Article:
Dune is the blockbuster of dreams, an astonishing achievement in VFX and sound crafted by an artist with a vision. The characters are terrific, the action often eye-popping, and the pic certainly leaves you craving more voyages to this fascinating universe. Lucky for us, we get a sequel. Unfortunately, we have to wait two years to see it.

The Power of the Dog

Jane Campion’s The Power of the Dog offers a fascinating deconstruction of character archetypes, specifically those found in western movies, via the relationship between Benedict Cumberbatch’s rugged and vile cowboy Phil and Kodi Smit-McPhee’s mild-mannered Peter. While the meat of the plot hinders around Peter’s attempts to save his ailing mother (Kirsten Dunst) from Phil’s objectionable behavior, Campion’s interest lies in exploring the inner workings of two men with conflicting world views. Well acted and engrossing.

No Time to Die

The most eye-popping action pic of the year, No Time to Die quite literally rocks you to your core with thunderous, well-executed stunts, shootouts, and mayhem, whilst also delivering powerful moments of character reflection. No doubt, Daniel Craig’s best performance as James Bond, but the actor is aided by a tremendous supporting cast, including Léa Seydoux’s terrific Madeline Swan and Ana de Armas’ scene-stealing Paloma. The ending is both shocking and entirely appropriate.

The Last Duel

Ridley Scott directs this intense, brutal, but captivating drama centered around the famous duel between former friends and allies Jean de Carrouges (Matt Damon) and Jacques Le Gris (Adam Driver) — a conflict brought on when Carrouge’s wife (a stunning Jodie Comer) accuses Le Gris of rape. What follows is a harrowing examination of misogyny, jealousy, and corruption set in a time of ignorance and violence. Well acted and executed, but really hard to watch.

The French Dispatch

Few directors make me laugh like Wes Anderson, and while The French Dispatch remains on the lower end of his amazing body of work, it remains a fun and extremely well-crafted look at art, journalism, and the eccentric personalities behind both mediums. There’s a lot to take in here, and certainly, The French Dispatch warrants multiple viewings to take it all in, but Anderson’s unique, endlessly creative vision is always welcome in this modern age of mindless fodder.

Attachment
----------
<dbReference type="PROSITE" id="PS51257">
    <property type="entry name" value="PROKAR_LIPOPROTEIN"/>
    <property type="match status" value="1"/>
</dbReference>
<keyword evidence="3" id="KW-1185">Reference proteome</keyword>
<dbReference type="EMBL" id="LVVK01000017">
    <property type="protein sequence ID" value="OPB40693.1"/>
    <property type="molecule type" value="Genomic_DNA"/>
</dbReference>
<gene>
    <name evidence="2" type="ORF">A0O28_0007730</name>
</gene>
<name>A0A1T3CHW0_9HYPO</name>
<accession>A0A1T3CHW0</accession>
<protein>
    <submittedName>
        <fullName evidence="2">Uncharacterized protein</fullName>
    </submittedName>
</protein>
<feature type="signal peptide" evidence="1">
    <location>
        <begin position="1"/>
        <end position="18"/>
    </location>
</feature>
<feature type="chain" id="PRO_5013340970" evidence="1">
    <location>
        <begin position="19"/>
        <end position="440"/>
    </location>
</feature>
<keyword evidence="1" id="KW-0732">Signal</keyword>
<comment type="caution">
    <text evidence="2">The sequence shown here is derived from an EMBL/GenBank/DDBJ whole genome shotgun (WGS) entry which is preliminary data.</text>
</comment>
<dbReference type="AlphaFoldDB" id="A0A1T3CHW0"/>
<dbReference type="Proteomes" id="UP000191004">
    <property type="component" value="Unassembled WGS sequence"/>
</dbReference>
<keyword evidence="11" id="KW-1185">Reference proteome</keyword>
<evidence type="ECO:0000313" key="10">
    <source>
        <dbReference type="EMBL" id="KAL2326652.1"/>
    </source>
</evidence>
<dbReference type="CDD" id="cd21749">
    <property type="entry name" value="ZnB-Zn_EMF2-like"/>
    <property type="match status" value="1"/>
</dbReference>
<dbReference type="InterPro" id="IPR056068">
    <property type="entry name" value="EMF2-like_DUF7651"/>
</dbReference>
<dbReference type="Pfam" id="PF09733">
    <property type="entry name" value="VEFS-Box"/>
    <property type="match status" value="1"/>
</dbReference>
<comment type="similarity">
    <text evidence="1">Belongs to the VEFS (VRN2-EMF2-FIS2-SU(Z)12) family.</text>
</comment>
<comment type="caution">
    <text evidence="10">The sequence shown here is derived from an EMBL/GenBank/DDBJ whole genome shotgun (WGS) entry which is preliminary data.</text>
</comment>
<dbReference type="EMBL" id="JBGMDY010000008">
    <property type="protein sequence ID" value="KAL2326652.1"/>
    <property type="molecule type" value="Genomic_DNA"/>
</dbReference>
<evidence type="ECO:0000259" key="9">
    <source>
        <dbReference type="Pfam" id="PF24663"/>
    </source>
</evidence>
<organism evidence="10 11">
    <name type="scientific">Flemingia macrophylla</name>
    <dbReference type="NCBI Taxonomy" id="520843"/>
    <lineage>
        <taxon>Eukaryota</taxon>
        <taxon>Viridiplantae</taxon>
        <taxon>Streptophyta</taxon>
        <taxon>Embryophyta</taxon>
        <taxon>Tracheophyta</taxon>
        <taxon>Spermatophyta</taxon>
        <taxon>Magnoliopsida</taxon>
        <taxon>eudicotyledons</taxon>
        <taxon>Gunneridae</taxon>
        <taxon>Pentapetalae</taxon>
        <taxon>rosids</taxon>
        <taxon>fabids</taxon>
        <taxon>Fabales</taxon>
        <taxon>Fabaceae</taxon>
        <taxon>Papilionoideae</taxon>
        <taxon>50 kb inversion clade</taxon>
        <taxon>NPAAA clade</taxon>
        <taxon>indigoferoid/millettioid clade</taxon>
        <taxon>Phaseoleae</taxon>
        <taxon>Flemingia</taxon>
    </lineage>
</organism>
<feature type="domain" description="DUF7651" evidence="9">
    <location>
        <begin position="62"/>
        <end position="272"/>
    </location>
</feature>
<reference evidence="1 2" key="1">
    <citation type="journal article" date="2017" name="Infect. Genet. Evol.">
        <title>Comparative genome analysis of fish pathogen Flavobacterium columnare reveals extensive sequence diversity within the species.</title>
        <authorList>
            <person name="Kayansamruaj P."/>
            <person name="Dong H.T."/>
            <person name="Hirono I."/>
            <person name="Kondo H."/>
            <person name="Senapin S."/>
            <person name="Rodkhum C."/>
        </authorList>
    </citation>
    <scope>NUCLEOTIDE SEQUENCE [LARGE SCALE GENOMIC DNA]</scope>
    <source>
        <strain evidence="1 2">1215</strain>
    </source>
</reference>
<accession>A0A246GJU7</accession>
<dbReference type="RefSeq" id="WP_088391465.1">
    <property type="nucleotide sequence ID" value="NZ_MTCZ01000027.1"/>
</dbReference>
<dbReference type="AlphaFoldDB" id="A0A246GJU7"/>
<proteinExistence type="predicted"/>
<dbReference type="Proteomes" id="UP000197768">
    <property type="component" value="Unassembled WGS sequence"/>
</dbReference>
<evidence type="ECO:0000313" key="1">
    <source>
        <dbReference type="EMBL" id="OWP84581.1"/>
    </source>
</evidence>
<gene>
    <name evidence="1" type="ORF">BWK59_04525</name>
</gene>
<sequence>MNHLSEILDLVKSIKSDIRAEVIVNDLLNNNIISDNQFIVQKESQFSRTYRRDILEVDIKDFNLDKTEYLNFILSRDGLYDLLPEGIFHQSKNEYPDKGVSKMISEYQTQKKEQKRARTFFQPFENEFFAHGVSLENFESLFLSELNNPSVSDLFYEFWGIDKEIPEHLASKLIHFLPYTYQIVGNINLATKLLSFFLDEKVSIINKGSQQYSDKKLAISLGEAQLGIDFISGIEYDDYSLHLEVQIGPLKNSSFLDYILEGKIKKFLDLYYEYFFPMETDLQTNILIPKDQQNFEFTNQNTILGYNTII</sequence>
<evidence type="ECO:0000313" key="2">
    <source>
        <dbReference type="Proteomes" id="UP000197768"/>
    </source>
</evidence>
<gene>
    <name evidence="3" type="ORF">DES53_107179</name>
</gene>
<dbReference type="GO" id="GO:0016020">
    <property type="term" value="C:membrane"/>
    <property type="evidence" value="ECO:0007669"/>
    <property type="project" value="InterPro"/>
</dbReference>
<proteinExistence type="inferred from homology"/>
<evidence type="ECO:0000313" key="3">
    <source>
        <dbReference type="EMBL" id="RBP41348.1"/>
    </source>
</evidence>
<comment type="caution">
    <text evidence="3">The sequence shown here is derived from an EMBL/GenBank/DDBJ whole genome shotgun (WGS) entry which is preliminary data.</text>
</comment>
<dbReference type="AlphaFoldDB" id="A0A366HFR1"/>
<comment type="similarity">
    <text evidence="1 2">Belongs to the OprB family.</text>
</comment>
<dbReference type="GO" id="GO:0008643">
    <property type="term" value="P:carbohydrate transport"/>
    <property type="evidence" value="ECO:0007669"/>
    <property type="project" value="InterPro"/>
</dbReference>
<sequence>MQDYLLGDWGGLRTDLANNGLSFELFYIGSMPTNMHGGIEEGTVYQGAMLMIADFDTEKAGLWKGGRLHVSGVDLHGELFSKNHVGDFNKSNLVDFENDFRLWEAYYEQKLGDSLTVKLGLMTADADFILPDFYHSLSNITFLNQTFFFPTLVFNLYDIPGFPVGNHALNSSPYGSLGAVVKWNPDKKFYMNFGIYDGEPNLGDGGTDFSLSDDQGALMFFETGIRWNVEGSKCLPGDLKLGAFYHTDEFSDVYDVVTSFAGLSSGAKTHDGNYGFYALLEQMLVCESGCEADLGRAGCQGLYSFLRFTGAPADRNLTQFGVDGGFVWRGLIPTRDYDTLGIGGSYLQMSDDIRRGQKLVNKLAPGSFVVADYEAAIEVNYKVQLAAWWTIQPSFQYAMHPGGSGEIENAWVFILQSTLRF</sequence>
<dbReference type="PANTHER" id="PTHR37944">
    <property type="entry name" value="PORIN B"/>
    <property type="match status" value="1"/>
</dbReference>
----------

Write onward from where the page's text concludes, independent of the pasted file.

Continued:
Antlers

Horror films are a dime a dozen, but Scott Cooper’s Antlers is one for the ages: a meticulous blend of horror and drama that simultaneously works as a thoughtful examination of grief and trauma. There’s plenty of gore and scary monsters to keep genre fans at bay, but enough subtext to give the whole affair more meaning.

Tick, Tick… Boom!

Andrew Garfield’s charismatic performance as broadway wunderkind Jonathan Larson is just one of many joys found in Lin-Manuel Miranda’s energetic exploration of the creative process; a film as enamored with the relentless dedication and passion needed to achieve fame as the problems and burdens that stem from such devotion. A real eye-opener.

Nobody

Somehow, Bob Odenkirk out-John Wicked John Wick in this violent, gritty, but undoubtedly exciting action thriller that has as much fun breaking bones as it does taking jabs at middle-class suburbia. Props for finally giving the great Christopher Lloyd another solid role to add to his resume.

Boss Level

I probably had more fun with Joe Carnahan’s Boss Level than anyone else in the world, which just means a lot of people are missing out. Frank Grillo delivers the goods as a Roy, a beer-guzzling, muscle-bound soldier of sorts who must relive the same day over and over again until he saves his estranged wife (Naomi Watts) and son from the clutches of Mel Gibson’s ruthless Colonel Clive Ventor. While the action and humor certainly pop, it’s the quieter moments between Roy and his son that really lead Boss Level to victory.